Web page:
Mar 5, 2019 - Health

Long-term measles vaccine study shows no link with autism — again

Toddler with measles in the Philippines

A Filipino child with measles. Photo: Alejandro Ernesto/picture alliance via Getty Images

Children considered by some to be at a higher risk of autism did not have a higher incidence of getting autism when they received the measles, mumps and rubella vaccine, according to one of the largest and longest studies on this topic, published in the Annals of Internal Medicine Monday.

Why it matters: This study is designed to address concerns held by some people that certain groups of children are at higher risk of autism from the MMR vaccine. Scientists are hopeful this will promote the higher vaccination rate needed to stem outbreaks spiking around the globe and rising in the U.S., where there were 206 confirmed cases in 11 states during the first 2 months of 2019.

  • The study also comes at a time of heightened interest in the topic from Capitol Hill, with a House hearing last week and a Senate Health Committee hearing on Tuesday.

Background: There was a super-small, 12-person study published in 1998 that is one of the reasons some people continue to believe there's a link between the MMR vaccine and autism — even though that study was found fraudulent, retracted by the journal, and caused its author to be stripped of his medical license.

  • Multiple studies since then, including a large population-based study of all children born in Denmark from January 1991 through December 1998, demonstrated no link between MMR and autism.
  • However, some questioned whether those studies looked closely enough at subgroups of children thought by some to be at a higher risk of getting autism after getting vaccinated. These include children with an autistic sibling, with a regressive phenotype of autism spectrum disorder, and those who received other childhood vaccines.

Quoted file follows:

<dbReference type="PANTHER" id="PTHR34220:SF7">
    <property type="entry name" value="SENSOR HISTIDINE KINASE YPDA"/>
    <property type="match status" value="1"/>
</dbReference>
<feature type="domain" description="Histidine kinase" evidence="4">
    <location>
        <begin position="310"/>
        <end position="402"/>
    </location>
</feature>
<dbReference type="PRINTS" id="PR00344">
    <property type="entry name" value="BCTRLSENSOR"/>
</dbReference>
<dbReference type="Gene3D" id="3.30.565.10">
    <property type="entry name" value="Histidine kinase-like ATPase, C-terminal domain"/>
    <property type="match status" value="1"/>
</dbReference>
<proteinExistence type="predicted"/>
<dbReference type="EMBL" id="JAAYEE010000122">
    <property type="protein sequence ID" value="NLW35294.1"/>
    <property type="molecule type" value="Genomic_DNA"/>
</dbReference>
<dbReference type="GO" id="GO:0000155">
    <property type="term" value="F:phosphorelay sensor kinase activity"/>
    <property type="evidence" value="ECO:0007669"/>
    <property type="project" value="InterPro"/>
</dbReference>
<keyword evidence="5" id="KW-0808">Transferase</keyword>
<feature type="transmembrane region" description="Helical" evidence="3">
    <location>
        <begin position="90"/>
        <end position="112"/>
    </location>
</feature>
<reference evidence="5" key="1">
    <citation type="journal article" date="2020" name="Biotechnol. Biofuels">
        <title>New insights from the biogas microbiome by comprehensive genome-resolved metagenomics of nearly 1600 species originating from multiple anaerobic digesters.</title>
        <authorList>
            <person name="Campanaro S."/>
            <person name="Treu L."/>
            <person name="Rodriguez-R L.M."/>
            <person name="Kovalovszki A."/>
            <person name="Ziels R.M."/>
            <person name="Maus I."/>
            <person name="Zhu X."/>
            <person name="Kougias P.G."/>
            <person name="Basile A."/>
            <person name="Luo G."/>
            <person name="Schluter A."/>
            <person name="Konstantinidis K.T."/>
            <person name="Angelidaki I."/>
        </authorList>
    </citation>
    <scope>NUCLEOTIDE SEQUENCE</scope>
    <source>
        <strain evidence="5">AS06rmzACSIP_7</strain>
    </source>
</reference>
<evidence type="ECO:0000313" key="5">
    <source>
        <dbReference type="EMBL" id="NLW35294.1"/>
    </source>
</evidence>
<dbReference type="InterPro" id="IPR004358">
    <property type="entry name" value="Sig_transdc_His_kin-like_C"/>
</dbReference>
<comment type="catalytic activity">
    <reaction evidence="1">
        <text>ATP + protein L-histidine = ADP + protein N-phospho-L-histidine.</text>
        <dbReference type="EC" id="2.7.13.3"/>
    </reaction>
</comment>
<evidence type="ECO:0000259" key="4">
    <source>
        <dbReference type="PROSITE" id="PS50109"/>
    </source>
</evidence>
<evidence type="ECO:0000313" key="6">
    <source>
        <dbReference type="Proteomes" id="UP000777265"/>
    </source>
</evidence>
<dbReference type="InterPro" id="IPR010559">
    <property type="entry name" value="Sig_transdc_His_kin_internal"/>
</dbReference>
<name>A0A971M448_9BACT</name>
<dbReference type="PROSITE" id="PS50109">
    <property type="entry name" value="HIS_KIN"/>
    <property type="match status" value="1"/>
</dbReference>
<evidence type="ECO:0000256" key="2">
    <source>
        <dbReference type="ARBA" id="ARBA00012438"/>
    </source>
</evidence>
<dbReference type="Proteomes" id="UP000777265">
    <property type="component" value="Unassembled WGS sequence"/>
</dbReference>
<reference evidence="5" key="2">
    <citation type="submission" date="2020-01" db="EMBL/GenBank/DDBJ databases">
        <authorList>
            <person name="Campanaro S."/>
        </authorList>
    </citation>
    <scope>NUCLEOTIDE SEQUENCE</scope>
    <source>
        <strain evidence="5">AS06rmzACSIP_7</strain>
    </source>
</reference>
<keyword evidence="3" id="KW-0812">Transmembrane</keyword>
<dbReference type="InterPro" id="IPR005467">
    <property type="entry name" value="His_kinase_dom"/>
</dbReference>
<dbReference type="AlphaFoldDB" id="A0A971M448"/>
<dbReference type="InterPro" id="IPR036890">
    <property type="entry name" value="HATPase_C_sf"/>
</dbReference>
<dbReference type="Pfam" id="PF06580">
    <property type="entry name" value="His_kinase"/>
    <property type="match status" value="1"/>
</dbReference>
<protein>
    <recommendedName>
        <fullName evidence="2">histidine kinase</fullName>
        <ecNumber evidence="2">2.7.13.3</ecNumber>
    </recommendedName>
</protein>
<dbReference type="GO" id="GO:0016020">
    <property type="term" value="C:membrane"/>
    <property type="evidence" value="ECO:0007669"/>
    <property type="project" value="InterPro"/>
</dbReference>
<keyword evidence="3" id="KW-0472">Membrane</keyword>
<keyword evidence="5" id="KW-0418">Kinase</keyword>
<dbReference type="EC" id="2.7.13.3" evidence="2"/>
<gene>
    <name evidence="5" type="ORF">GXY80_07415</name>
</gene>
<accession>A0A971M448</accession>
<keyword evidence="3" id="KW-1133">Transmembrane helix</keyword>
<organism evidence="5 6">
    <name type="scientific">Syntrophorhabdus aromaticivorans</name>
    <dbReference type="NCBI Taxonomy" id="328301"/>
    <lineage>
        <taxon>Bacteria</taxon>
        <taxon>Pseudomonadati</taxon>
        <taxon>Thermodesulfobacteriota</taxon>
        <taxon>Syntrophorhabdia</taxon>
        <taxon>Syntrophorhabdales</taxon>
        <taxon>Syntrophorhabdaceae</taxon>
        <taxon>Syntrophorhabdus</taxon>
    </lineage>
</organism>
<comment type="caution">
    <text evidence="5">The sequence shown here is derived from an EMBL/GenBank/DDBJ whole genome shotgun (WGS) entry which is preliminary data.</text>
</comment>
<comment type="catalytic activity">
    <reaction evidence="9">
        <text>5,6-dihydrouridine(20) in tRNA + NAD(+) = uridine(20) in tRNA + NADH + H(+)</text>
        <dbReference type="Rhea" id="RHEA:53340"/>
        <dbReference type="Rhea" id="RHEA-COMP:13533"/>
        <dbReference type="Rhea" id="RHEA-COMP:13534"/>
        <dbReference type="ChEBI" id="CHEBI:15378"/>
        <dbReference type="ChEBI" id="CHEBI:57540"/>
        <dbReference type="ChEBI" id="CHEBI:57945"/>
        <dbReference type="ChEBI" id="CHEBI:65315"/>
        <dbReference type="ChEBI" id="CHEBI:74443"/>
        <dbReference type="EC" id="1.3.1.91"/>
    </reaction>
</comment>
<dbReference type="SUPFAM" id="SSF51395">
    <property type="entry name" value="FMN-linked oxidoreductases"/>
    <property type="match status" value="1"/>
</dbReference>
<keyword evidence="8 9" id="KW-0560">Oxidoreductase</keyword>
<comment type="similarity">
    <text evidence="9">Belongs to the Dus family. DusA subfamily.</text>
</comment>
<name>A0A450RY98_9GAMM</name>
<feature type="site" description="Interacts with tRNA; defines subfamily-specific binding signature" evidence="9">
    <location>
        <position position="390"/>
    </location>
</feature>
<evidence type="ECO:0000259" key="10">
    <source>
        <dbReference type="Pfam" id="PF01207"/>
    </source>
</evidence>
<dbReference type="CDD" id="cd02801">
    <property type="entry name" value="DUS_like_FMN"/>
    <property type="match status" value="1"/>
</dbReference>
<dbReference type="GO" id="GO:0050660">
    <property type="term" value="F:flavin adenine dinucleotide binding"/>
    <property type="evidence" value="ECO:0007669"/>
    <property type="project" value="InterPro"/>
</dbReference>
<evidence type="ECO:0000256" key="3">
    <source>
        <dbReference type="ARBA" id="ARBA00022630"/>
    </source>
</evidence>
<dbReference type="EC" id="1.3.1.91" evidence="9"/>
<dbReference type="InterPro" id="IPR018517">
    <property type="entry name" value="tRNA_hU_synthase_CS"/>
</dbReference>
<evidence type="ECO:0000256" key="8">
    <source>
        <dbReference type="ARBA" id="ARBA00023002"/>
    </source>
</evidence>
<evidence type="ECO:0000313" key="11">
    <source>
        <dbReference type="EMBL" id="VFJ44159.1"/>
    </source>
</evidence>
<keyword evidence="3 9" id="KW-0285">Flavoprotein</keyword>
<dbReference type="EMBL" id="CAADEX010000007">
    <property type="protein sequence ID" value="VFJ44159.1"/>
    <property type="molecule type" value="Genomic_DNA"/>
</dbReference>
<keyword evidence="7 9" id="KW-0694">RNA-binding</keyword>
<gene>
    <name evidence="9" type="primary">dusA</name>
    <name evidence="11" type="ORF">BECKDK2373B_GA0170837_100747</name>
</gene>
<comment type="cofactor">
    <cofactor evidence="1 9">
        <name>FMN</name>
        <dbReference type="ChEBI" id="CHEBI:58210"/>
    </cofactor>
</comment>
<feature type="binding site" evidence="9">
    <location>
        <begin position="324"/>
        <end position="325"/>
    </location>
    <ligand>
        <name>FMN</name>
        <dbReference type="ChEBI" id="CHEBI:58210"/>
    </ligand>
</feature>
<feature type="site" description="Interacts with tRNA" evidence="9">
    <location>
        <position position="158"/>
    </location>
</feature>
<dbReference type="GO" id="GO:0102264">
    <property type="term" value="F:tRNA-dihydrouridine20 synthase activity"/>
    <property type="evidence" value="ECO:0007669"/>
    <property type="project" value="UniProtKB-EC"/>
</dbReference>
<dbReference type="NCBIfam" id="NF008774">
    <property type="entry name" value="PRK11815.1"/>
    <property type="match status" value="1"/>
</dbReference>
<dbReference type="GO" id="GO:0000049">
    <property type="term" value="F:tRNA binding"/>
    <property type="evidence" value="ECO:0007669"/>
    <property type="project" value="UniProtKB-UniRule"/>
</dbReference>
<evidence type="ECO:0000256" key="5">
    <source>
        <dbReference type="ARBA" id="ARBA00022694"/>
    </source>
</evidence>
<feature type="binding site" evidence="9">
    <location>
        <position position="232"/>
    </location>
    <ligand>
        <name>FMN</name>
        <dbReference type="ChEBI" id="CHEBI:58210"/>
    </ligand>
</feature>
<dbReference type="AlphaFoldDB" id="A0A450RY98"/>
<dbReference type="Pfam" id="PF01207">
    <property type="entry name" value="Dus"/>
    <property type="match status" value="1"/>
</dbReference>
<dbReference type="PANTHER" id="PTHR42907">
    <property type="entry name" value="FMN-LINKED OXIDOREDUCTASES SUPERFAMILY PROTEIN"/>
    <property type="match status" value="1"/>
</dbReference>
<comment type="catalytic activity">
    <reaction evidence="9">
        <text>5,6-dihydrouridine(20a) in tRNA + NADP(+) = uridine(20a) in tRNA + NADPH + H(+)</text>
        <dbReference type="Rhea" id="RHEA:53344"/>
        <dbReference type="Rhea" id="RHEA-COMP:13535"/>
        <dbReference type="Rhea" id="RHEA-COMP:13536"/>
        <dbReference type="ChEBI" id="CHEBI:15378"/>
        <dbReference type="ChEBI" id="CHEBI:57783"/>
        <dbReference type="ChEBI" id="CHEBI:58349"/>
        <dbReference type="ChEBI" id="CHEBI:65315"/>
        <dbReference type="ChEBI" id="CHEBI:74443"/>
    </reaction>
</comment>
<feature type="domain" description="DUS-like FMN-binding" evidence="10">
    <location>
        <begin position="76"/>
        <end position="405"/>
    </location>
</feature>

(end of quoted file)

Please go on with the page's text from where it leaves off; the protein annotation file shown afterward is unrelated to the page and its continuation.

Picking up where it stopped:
• This study was designed to help address that concern.

What they did, per the study's abstract:

  • The team examined 657,461 children born in Denmark from 1999 through 2010, with a follow-up from one year of age through Aug. 31, 2013.
  • They followed the subgroups of children considered by some to be at a greater risk of autism and watched specified time periods after vaccination to see if that played a role in greater autism incidence.

What they found:

  • Of the more than half a million children studied, 6,517 developed autism. But there was no increase in rate among the children who had or hadn't received the MMR vaccine.
  • The research team also found no increased link for those deemed at greater risk of autism or during specified periods of time after vaccination.
  • "The study strongly supports that MMR vaccination does not increase the risk for autism, does not trigger autism in susceptible children, and is not associated with clustering of autism cases after vaccination. It adds to previous studies through significant additional statistical power and by addressing hypotheses of susceptible subgroups and clustering of cases," the study says.

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